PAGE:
The grapes for Chalone Monterey County Pinot Noir come from the coastal foothill regions in the Salinas Valley. In the cellar Chalone works hard to maintain the character and richness of this wonderful fruit.
The wine features rich aromas of tart black cherries with hints of both clove and nutmeg. Ripe flavors of raspberries and cola follow on the palate. A small amount of Petite Sirah adds richness, giving the wine additional weight.
This is a full-bodied wine with balanced acidity and a supple mouthfeel. It has the elegance to work well with turkey or other fowl, meaty fish like tuna or salmon, and pasta with a creamy wild mushroom sauce.
Chalone Vineyard Winery
Perched high on the western slopes of the remote Gavilan Mountain Range on Mount Chalone, 1,800 feet above California's Salinas Valley, Chalone Vineyard represents a singular convergence of terroir and winemaking. Originally planted in 1919, the vineyard's ability to yield benchmark Chardonnay was discovered when Chalone Wine Group co-founder, Dick Graff, made his first vintage there in 1966. The time-honored Burgundian techniques he introduced complement the fruit's character to create the bouquet and flavors that are Chalone Vineyard Chardonnay's hallmarks. Chalone Vineyard's other estate-grown wines are equally distinctive. Chalone also produces Pinot Noir, Syrah, Pinto Blanc and Chenin Blanc.
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The largest of California's wine growing regions, the Central Coast produces the majority of California's wine. The district sprawls out, covering most of the vineyard land between San Francisco and Santa Barbara. Smaller sub-AVAs of the Central Coast include Monterey Bay, Paso Robles, Santa Ynez Valley, Santa Maria Valley, Santa Cruz Mountains and many others.
Grape varieties range from Pinot Noir and Chardonnay to Cabernet Sauvignon and Zinfandel. Some Central Coast wine is generic, bulk wine that contributes to the high production numbers of the area. But many winemakers and wineries, particular in some of the smaller AVAs, are small production artisans, creating unique and high-quality wine. The great thing about the Central Coast is its diversity - you're able to find a number of grape varieties and styles at a number of different price points.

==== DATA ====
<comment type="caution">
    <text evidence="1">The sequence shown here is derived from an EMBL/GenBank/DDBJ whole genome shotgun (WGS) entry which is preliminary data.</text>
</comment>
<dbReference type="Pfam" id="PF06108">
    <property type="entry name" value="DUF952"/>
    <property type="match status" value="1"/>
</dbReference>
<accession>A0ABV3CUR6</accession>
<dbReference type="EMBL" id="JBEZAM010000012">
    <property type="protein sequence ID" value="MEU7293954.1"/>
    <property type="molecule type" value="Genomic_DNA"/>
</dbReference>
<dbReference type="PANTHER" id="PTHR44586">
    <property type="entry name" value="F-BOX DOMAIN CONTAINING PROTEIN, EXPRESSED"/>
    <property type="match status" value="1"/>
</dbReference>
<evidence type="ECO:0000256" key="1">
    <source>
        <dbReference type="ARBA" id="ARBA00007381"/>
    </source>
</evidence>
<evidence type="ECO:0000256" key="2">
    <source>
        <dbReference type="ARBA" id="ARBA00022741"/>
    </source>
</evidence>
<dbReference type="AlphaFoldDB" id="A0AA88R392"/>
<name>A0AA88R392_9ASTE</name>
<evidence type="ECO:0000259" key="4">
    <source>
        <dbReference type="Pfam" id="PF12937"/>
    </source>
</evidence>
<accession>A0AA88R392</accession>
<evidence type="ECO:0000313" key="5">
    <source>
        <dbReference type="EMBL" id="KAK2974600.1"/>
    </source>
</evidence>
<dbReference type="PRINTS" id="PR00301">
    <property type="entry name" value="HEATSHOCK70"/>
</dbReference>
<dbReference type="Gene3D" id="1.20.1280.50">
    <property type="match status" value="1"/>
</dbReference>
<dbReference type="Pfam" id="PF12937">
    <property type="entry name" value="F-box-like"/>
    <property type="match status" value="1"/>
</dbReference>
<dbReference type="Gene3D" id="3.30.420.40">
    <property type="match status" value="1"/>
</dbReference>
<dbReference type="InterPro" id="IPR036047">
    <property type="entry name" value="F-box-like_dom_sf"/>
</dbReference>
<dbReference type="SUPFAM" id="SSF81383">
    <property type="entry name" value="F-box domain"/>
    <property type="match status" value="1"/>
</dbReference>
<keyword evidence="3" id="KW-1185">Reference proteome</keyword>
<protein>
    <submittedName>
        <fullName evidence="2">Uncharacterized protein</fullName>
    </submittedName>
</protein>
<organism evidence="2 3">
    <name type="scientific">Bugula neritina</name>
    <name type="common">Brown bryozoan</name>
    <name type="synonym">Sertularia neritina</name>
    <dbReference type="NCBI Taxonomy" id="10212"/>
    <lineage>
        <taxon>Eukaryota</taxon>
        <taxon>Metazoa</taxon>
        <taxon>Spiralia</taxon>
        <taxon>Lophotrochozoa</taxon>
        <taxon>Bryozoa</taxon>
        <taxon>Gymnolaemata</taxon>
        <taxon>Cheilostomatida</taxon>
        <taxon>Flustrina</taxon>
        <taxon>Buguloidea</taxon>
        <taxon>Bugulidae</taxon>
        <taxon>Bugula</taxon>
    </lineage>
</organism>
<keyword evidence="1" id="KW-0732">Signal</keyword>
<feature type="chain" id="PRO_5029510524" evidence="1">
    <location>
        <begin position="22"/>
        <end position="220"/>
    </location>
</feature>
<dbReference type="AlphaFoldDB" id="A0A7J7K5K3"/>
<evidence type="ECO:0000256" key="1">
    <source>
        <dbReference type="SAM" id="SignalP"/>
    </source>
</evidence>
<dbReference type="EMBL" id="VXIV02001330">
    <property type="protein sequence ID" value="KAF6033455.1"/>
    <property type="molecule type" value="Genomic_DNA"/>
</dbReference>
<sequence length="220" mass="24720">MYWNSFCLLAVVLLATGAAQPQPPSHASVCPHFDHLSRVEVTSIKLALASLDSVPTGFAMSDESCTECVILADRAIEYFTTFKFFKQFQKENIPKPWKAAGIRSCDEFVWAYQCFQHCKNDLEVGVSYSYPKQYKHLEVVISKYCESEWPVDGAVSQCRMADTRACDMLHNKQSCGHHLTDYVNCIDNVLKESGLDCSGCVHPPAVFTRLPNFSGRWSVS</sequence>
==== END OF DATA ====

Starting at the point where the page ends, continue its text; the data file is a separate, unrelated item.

It's not rare to see a wine's country of origin listed as "California." A country into itself in the wine world, California makes enough varieties and styles to match many European wine countries. It produces a diverse range of wines that span the quality spectrum.
The most famous of the California wine regions is Napa Valley, and these wines are certainly outstanding – but it's not as broad and diverse as its larger neighbor, Sonoma County. Down south, Santa Barbara's Santa Maria Valley is well-known for its Rhône blends, as well as cool-climate varieties like Pinot and Chardonnay. The Central Coast, the largest California AVA, has many different microclimates that lead to a wide range of wines with many sub-AVAs.
Most wine ranges from 10-16% alcohol by volume. Some varietals tend to have higher (for example Zinfandel and Cabernet Sauvignon) or lower alcohol levels (Pinot Noir and many white varietals), but there is always some variation from producer to producer. Some wine falls outside of this range, for instance Port weighs in closer to 20%, while Muscat and Riesling are usually a bit below 10%.
Wine Style Guide
Light & Crisp
Light to medium bodied wines that are high in acid and light to medium fruit. Typically no oak.
Fruity & Smooth
Light to medium bodied wines with lots of juicy fruit, typically medium acid and medium oak.
Rich & Creamy
Full bodied wines that have typically undergone malo-lactic fermentation and/or spent time in oak.